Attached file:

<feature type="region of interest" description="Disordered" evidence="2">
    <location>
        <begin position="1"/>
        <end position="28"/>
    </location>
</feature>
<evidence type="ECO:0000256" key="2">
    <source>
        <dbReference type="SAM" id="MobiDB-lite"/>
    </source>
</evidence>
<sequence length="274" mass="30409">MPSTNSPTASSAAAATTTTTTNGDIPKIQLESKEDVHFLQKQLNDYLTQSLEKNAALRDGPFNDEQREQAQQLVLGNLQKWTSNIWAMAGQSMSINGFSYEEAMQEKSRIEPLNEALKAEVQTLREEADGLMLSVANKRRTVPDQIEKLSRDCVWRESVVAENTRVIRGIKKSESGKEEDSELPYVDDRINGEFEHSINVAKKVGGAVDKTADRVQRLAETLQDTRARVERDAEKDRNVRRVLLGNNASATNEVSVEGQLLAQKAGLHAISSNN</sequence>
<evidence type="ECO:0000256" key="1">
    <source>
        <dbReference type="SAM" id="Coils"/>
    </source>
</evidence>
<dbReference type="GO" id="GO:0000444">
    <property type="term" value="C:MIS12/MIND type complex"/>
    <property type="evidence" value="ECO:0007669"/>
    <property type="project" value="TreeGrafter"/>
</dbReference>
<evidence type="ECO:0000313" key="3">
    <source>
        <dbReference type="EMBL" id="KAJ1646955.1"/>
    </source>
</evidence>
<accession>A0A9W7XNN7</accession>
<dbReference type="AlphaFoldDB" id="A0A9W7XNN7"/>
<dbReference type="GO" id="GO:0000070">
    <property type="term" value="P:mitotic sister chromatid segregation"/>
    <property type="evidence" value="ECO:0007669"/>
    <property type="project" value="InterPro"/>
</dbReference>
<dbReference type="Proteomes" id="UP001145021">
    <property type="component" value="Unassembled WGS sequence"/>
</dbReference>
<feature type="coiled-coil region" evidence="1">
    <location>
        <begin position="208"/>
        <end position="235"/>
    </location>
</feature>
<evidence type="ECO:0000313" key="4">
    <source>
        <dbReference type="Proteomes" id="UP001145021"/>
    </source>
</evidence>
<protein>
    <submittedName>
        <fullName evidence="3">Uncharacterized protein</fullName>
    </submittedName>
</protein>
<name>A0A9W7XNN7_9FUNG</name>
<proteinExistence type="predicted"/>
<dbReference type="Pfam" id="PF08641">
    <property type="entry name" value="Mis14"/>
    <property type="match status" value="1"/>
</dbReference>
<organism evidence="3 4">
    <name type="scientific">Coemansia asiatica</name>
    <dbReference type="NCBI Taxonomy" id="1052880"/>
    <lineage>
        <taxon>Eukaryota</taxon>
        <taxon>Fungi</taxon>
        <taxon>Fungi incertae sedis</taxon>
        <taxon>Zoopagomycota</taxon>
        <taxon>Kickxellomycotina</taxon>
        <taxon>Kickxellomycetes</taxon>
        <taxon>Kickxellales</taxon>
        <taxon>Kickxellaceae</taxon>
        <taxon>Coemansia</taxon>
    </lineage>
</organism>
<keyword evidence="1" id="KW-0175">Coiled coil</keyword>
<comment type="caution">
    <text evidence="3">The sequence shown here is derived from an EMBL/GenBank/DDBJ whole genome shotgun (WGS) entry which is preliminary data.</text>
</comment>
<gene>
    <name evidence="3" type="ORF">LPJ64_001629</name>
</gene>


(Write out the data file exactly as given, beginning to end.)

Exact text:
<feature type="region of interest" description="Disordered" evidence="2">
    <location>
        <begin position="1"/>
        <end position="28"/>
    </location>
</feature>
<evidence type="ECO:0000256" key="2">
    <source>
        <dbReference type="SAM" id="MobiDB-lite"/>
    </source>
</evidence>
<sequence length="274" mass="30409">MPSTNSPTASSAAAATTTTTTNGDIPKIQLESKEDVHFLQKQLNDYLTQSLEKNAALRDGPFNDEQREQAQQLVLGNLQKWTSNIWAMAGQSMSINGFSYEEAMQEKSRIEPLNEALKAEVQTLREEADGLMLSVANKRRTVPDQIEKLSRDCVWRESVVAENTRVIRGIKKSESGKEEDSELPYVDDRINGEFEHSINVAKKVGGAVDKTADRVQRLAETLQDTRARVERDAEKDRNVRRVLLGNNASATNEVSVEGQLLAQKAGLHAISSNN</sequence>
<evidence type="ECO:0000256" key="1">
    <source>
        <dbReference type="SAM" id="Coils"/>
    </source>
</evidence>
<dbReference type="GO" id="GO:0000444">
    <property type="term" value="C:MIS12/MIND type complex"/>
    <property type="evidence" value="ECO:0007669"/>
    <property type="project" value="TreeGrafter"/>
</dbReference>
<evidence type="ECO:0000313" key="3">
    <source>
        <dbReference type="EMBL" id="KAJ1646955.1"/>
    </source>
</evidence>
<accession>A0A9W7XNN7</accession>
<dbReference type="AlphaFoldDB" id="A0A9W7XNN7"/>
<dbReference type="GO" id="GO:0000070">
    <property type="term" value="P:mitotic sister chromatid segregation"/>
    <property type="evidence" value="ECO:0007669"/>
    <property type="project" value="InterPro"/>
</dbReference>
<dbReference type="Proteomes" id="UP001145021">
    <property type="component" value="Unassembled WGS sequence"/>
</dbReference>
<feature type="coiled-coil region" evidence="1">
    <location>
        <begin position="208"/>
        <end position="235"/>
    </location>
</feature>
<evidence type="ECO:0000313" key="4">
    <source>
        <dbReference type="Proteomes" id="UP001145021"/>
    </source>
</evidence>
<protein>
    <submittedName>
        <fullName evidence="3">Uncharacterized protein</fullName>
    </submittedName>
</protein>
<name>A0A9W7XNN7_9FUNG</name>
<proteinExistence type="predicted"/>
<dbReference type="Pfam" id="PF08641">
    <property type="entry name" value="Mis14"/>
    <property type="match status" value="1"/>
</dbReference>
<organism evidence="3 4">
    <name type="scientific">Coemansia asiatica</name>
    <dbReference type="NCBI Taxonomy" id="1052880"/>
    <lineage>
        <taxon>Eukaryota</taxon>
        <taxon>Fungi</taxon>
        <taxon>Fungi incertae sedis</taxon>
        <taxon>Zoopagomycota</taxon>
        <taxon>Kickxellomycotina</taxon>
        <taxon>Kickxellomycetes</taxon>
        <taxon>Kickxellales</taxon>
        <taxon>Kickxellaceae</taxon>
        <taxon>Coemansia</taxon>
    </lineage>
</organism>
<keyword evidence="1" id="KW-0175">Coiled coil</keyword>
<comment type="caution">
    <text evidence="3">The sequence shown here is derived from an EMBL/GenBank/DDBJ whole genome shotgun (WGS) entry which is preliminary data.</text>
</comment>
<gene>
    <name evidence="3" type="ORF">LPJ64_001629</name>
</gene>